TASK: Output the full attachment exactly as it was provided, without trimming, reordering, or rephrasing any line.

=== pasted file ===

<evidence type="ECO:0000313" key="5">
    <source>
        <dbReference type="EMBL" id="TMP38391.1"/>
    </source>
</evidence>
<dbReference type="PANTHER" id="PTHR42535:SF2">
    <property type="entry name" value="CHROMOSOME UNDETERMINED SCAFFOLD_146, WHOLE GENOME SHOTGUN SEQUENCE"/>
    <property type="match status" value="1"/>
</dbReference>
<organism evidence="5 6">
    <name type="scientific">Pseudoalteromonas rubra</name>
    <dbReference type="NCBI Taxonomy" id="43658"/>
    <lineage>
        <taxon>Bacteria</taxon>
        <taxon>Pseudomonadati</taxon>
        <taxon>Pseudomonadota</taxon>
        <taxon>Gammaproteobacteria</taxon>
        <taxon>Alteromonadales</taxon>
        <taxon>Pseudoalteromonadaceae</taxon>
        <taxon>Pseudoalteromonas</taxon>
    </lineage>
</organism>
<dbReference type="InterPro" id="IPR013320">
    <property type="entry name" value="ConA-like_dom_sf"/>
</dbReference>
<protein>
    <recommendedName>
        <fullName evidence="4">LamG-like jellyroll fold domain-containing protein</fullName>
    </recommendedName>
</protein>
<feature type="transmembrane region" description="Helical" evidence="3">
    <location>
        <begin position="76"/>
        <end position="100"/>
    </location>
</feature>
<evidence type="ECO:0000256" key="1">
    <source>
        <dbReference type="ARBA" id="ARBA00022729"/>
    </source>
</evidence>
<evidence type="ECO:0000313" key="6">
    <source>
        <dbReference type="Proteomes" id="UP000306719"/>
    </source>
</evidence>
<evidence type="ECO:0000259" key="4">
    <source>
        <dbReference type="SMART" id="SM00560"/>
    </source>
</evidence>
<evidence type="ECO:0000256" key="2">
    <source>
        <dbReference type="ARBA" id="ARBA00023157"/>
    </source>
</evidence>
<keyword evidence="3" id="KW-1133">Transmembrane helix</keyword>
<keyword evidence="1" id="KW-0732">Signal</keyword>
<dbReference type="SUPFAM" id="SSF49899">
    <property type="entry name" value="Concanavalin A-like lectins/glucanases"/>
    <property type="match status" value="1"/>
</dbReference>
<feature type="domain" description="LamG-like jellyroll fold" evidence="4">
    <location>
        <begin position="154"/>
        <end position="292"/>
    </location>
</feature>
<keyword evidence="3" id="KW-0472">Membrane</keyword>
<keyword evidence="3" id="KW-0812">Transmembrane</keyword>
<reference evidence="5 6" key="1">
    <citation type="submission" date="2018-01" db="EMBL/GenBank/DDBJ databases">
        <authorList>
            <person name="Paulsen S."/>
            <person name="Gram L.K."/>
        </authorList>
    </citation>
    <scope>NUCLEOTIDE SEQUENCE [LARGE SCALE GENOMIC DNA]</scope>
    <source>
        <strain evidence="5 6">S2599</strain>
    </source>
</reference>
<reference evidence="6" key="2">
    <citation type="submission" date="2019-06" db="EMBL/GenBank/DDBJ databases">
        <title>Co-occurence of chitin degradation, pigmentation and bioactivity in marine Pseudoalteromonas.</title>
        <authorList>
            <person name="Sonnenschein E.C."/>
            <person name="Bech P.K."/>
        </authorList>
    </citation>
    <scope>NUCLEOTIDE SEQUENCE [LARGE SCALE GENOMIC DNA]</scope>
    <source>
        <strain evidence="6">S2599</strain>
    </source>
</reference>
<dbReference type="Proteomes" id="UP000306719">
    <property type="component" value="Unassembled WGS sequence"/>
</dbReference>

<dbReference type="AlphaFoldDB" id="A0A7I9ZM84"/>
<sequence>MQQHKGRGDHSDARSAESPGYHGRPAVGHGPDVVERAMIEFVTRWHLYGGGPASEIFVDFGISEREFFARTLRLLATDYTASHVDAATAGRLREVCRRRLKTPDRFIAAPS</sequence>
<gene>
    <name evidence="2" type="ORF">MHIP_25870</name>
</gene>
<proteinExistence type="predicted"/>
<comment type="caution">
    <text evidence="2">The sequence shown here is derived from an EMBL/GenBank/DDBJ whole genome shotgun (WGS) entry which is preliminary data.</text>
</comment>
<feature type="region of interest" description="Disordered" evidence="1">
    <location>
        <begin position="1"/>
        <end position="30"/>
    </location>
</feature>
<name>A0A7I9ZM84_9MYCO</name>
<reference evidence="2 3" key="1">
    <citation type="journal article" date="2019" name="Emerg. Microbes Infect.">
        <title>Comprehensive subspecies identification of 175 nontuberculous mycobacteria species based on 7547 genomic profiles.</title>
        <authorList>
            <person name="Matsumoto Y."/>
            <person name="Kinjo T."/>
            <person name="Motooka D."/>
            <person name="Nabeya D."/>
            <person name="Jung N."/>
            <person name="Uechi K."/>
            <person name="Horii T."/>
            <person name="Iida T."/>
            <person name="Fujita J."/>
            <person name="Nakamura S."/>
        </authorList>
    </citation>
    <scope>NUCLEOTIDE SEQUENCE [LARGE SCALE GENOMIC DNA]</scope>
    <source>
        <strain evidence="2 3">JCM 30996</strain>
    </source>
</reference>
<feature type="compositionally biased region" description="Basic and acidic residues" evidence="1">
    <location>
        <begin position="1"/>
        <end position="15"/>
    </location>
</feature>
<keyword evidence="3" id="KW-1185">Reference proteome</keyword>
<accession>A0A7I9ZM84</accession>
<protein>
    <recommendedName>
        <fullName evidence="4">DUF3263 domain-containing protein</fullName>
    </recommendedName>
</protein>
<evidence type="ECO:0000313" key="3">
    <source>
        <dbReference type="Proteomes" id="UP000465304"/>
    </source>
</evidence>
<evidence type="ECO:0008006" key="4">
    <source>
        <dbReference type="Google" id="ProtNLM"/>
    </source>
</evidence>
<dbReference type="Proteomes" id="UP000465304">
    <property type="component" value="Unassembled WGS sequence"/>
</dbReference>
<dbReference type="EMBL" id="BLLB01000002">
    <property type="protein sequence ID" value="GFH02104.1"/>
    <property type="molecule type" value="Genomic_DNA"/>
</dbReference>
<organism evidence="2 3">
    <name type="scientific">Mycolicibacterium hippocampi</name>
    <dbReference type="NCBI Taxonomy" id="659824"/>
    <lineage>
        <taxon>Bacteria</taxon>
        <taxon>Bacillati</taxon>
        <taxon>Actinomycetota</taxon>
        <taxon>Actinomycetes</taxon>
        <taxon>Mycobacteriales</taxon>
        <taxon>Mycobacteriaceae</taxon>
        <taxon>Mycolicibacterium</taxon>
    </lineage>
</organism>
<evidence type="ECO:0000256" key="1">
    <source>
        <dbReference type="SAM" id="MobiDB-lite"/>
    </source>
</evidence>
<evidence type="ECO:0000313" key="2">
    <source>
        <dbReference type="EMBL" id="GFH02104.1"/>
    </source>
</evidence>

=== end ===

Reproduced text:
<evidence type="ECO:0000313" key="5">
    <source>
        <dbReference type="EMBL" id="TMP38391.1"/>
    </source>
</evidence>
<dbReference type="PANTHER" id="PTHR42535:SF2">
    <property type="entry name" value="CHROMOSOME UNDETERMINED SCAFFOLD_146, WHOLE GENOME SHOTGUN SEQUENCE"/>
    <property type="match status" value="1"/>
</dbReference>
<organism evidence="5 6">
    <name type="scientific">Pseudoalteromonas rubra</name>
    <dbReference type="NCBI Taxonomy" id="43658"/>
    <lineage>
        <taxon>Bacteria</taxon>
        <taxon>Pseudomonadati</taxon>
        <taxon>Pseudomonadota</taxon>
        <taxon>Gammaproteobacteria</taxon>
        <taxon>Alteromonadales</taxon>
        <taxon>Pseudoalteromonadaceae</taxon>
        <taxon>Pseudoalteromonas</taxon>
    </lineage>
</organism>
<dbReference type="InterPro" id="IPR013320">
    <property type="entry name" value="ConA-like_dom_sf"/>
</dbReference>
<protein>
    <recommendedName>
        <fullName evidence="4">LamG-like jellyroll fold domain-containing protein</fullName>
    </recommendedName>
</protein>
<feature type="transmembrane region" description="Helical" evidence="3">
    <location>
        <begin position="76"/>
        <end position="100"/>
    </location>
</feature>
<evidence type="ECO:0000256" key="1">
    <source>
        <dbReference type="ARBA" id="ARBA00022729"/>
    </source>
</evidence>
<evidence type="ECO:0000313" key="6">
    <source>
        <dbReference type="Proteomes" id="UP000306719"/>
    </source>
</evidence>
<evidence type="ECO:0000259" key="4">
    <source>
        <dbReference type="SMART" id="SM00560"/>
    </source>
</evidence>
<evidence type="ECO:0000256" key="2">
    <source>
        <dbReference type="ARBA" id="ARBA00023157"/>
    </source>
</evidence>
<keyword evidence="3" id="KW-1133">Transmembrane helix</keyword>
<keyword evidence="1" id="KW-0732">Signal</keyword>
<dbReference type="SUPFAM" id="SSF49899">
    <property type="entry name" value="Concanavalin A-like lectins/glucanases"/>
    <property type="match status" value="1"/>
</dbReference>
<feature type="domain" description="LamG-like jellyroll fold" evidence="4">
    <location>
        <begin position="154"/>
        <end position="292"/>
    </location>
</feature>
<keyword evidence="3" id="KW-0472">Membrane</keyword>
<keyword evidence="3" id="KW-0812">Transmembrane</keyword>
<reference evidence="5 6" key="1">
    <citation type="submission" date="2018-01" db="EMBL/GenBank/DDBJ databases">
        <authorList>
            <person name="Paulsen S."/>
            <person name="Gram L.K."/>
        </authorList>
    </citation>
    <scope>NUCLEOTIDE SEQUENCE [LARGE SCALE GENOMIC DNA]</scope>
    <source>
        <strain evidence="5 6">S2599</strain>
    </source>
</reference>
<reference evidence="6" key="2">
    <citation type="submission" date="2019-06" db="EMBL/GenBank/DDBJ databases">
        <title>Co-occurence of chitin degradation, pigmentation and bioactivity in marine Pseudoalteromonas.</title>
        <authorList>
            <person name="Sonnenschein E.C."/>
            <person name="Bech P.K."/>
        </authorList>
    </citation>
    <scope>NUCLEOTIDE SEQUENCE [LARGE SCALE GENOMIC DNA]</scope>
    <source>
        <strain evidence="6">S2599</strain>
    </source>
</reference>
<dbReference type="Proteomes" id="UP000306719">
    <property type="component" value="Unassembled WGS sequence"/>
</dbReference>

<dbReference type="AlphaFoldDB" id="A0A7I9ZM84"/>
<sequence>MQQHKGRGDHSDARSAESPGYHGRPAVGHGPDVVERAMIEFVTRWHLYGGGPASEIFVDFGISEREFFARTLRLLATDYTASHVDAATAGRLREVCRRRLKTPDRFIAAPS</sequence>
<gene>
    <name evidence="2" type="ORF">MHIP_25870</name>
</gene>
<proteinExistence type="predicted"/>
<comment type="caution">
    <text evidence="2">The sequence shown here is derived from an EMBL/GenBank/DDBJ whole genome shotgun (WGS) entry which is preliminary data.</text>
</comment>
<feature type="region of interest" description="Disordered" evidence="1">
    <location>
        <begin position="1"/>
        <end position="30"/>
    </location>
</feature>
<name>A0A7I9ZM84_9MYCO</name>
<reference evidence="2 3" key="1">
    <citation type="journal article" date="2019" name="Emerg. Microbes Infect.">
        <title>Comprehensive subspecies identification of 175 nontuberculous mycobacteria species based on 7547 genomic profiles.</title>
        <authorList>
            <person name="Matsumoto Y."/>
            <person name="Kinjo T."/>
            <person name="Motooka D."/>
            <person name="Nabeya D."/>
            <person name="Jung N."/>
            <person name="Uechi K."/>
            <person name="Horii T."/>
            <person name="Iida T."/>
            <person name="Fujita J."/>
            <person name="Nakamura S."/>
        </authorList>
    </citation>
    <scope>NUCLEOTIDE SEQUENCE [LARGE SCALE GENOMIC DNA]</scope>
    <source>
        <strain evidence="2 3">JCM 30996</strain>
    </source>
</reference>
<feature type="compositionally biased region" description="Basic and acidic residues" evidence="1">
    <location>
        <begin position="1"/>
        <end position="15"/>
    </location>
</feature>
<keyword evidence="3" id="KW-1185">Reference proteome</keyword>
<accession>A0A7I9ZM84</accession>
<protein>
    <recommendedName>
        <fullName evidence="4">DUF3263 domain-containing protein</fullName>
    </recommendedName>
</protein>
<evidence type="ECO:0000313" key="3">
    <source>
        <dbReference type="Proteomes" id="UP000465304"/>
    </source>
</evidence>
<evidence type="ECO:0008006" key="4">
    <source>
        <dbReference type="Google" id="ProtNLM"/>
    </source>
</evidence>
<dbReference type="Proteomes" id="UP000465304">
    <property type="component" value="Unassembled WGS sequence"/>
</dbReference>
<dbReference type="EMBL" id="BLLB01000002">
    <property type="protein sequence ID" value="GFH02104.1"/>
    <property type="molecule type" value="Genomic_DNA"/>
</dbReference>
<organism evidence="2 3">
    <name type="scientific">Mycolicibacterium hippocampi</name>
    <dbReference type="NCBI Taxonomy" id="659824"/>
    <lineage>
        <taxon>Bacteria</taxon>
        <taxon>Bacillati</taxon>
        <taxon>Actinomycetota</taxon>
        <taxon>Actinomycetes</taxon>
        <taxon>Mycobacteriales</taxon>
        <taxon>Mycobacteriaceae</taxon>
        <taxon>Mycolicibacterium</taxon>
    </lineage>
</organism>
<evidence type="ECO:0000256" key="1">
    <source>
        <dbReference type="SAM" id="MobiDB-lite"/>
    </source>
</evidence>
<evidence type="ECO:0000313" key="2">
    <source>
        <dbReference type="EMBL" id="GFH02104.1"/>
    </source>
</evidence>